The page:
CHICAGO — Juan Nicasio caught the baseball from Rhys Hoskins on Tuesday night and walked back to the mound. The Phillies still had a one-run lead in the ninth inning, but defeat, by then, already felt inevitable.

The Cubs had runners on second and third, and the fans at Wrigley Field were on their feet, pleading for Nicasio to do the rest.

Kris Bryant started the inning with a walk, and Anthony Rizzo followed with a double to the right-field corner. The tying run scored on a bases-loaded chopper that Nicasio could not get quickly enough to home plate. And the winning run scored on a single to right field by pinch-hitter Javier Baez in the Phillies’ 3-2 defeat.

Nicasio, a reliever seldom used in high-leverage situations, was thrust into a save situation on the road against one of baseball’s best teams because the Phillies had a bullpen thinned by recent usage.

Adam Morgan was unavailable after pitching in three straight games. Pat Neshek was given the night off after either appearing or warming up in four straight games. Hector Neris (three of four games) and Seranthony Dominguez (three of five games) were off-limits, too.

So the Phillies turned to Nicasio, and the inevitable soon became reality. The deflating loss came a night after the most emphatic win of the season. They were on the brink Tuesday night of starting a challenging road trip with back-to-back wins. Instead, they walked slowly off the field as the Cubs mobbed Baez at first base.

“I think I’ve been pretty consistent with the approach of aggressively going after wins when we can lock them down,” manager Gabe Kapler said when asked whether there was a way to avoid having your four top arms unavailable on the same night. “I think you always want to balance winning tonight’s baseball game with winning a series and winning the long game. I understand the question.”

The Phillies were aggressive Monday night, and it earned them a win. But perhaps there is a way to balance that aggressiveness.

Morgan faced just one batter Monday before being lifted. A night off Monday for Morgan may have afforded Kapler the chance to use the lefthander in the ninth inning Tuesday. Or maybe Dominguez would have had some bullets left Tuesday if he was not pushed Monday into a second inning he failed to handle. It is safe to assume Neshek would have been able to pitch Tuesday night if he had not warmed up without being used a night earlier.

The Phillies went all-in for the first game of the series, but it bit them just one night later. And now Cole Hamels looms on Wednesday night.

“I think, over the course of a long season, sometimes that’s not the hand you’re dealt,” Hoskins said. “We’ve had to use some guys in big situations pretty frequently lately, and we’ve gotten wins because of it. I think this was a situation that everybody knew what we had going in.”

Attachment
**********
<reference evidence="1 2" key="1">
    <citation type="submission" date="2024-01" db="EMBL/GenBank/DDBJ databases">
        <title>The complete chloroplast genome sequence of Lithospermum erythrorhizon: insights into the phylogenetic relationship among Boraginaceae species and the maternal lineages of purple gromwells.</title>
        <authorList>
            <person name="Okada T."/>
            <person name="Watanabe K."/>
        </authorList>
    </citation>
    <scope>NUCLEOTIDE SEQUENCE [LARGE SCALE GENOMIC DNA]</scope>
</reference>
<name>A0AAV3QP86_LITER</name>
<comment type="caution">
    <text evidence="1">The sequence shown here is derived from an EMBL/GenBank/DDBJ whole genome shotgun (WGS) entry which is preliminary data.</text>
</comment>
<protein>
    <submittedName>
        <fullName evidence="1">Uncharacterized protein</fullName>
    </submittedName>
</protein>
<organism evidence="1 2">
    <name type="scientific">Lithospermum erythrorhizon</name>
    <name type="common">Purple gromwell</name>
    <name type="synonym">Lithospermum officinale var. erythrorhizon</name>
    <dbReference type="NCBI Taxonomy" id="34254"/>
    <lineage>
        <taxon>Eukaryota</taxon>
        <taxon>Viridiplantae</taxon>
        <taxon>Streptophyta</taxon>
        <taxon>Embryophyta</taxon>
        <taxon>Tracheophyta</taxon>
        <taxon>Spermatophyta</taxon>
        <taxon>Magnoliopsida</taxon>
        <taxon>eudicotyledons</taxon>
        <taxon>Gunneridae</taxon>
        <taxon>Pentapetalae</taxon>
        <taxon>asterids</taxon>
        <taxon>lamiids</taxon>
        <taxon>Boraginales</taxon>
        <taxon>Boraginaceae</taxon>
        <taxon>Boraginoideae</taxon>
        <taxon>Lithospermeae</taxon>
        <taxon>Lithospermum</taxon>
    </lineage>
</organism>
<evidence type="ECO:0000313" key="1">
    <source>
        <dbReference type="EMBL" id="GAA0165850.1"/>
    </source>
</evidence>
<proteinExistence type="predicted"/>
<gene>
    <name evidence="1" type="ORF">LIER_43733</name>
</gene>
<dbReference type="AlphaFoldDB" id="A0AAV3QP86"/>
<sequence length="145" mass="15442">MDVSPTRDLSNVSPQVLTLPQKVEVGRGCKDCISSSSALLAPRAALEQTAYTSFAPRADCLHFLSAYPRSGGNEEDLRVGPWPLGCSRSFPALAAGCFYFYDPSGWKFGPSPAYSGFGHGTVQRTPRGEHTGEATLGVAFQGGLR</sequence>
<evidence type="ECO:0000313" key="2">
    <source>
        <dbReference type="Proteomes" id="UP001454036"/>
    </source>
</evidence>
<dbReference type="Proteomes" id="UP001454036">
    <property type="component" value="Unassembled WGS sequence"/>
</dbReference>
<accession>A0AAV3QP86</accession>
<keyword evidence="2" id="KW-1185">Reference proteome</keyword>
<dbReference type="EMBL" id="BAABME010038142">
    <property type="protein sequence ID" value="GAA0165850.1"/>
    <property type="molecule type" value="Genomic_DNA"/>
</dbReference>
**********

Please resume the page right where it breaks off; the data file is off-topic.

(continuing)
The shorthanded bullpen was called on for nine outs after Andrew McCutchen handed them a one-run lead with a two-run single in the seventh. Edgar Garcia and Jose Alvarez — two of the three pitchers below Nicasio in the bullpen hierarchy — handled the seventh and eighth. Kapler was three outs away from pulling the strings and earning a late-inning win. But Nicasio fell two outs short.

“We were strict, going to give those guys a blow. They’ve all been working really hard both in the 'pen and getting up and also in getting into games consistently,” Kapler said. “Again, definitely believed Nicasio could get the job done. We saw Alvarez get the job done, we saw Garcia get the job done, and we believed Nicasio could, as well. Again, we were asking a lot of him to go through that part of the lineup. It’s a really potent portion of the Cubs’ lineup.”

The bullpen entered after Zach Eflin allowed just one run in six innings. The right-hander allowed six hits and walked four batters, but stranded nine runners and held the Cubs 0-for-6 with runners in scoring position. Eflin’s lone run allowed scored from second base on a groundout to shortstop.

“It’s just bearing down when you have guys on base and making pitches,” Eflin said. “In the past, I’ve had a tough time getting out of certain sitatuons. But I stressed that a lot the past couple years to eliminate big innings and limit anything you can when you have runners in scoring position. Being able to make pitches under pressure. I was following that guide and trusting J.T. behind home plate.”

The pitcher battled to keep the game close. For the second straight night, a Phillies starter held his own against a difficult Cubs lineup and kept the Phillies in the game. But for the second straight night, offense was hard to come by.

Eflin’s start seemed set to crumble in the first inning after he allowed a run and loaded the bases with three walks. Pitching coach Chris Young visited him on the mound as the scoreboard showed the two-run triple Daniel Descalso — who was waiting to face Eflin — had hit a night earlier.

Eflin recovered, struck out Descalso on three pitches, and left the bases loaded. An inspiring start was ready to begin. But so was a deflating night at Wrigley Field.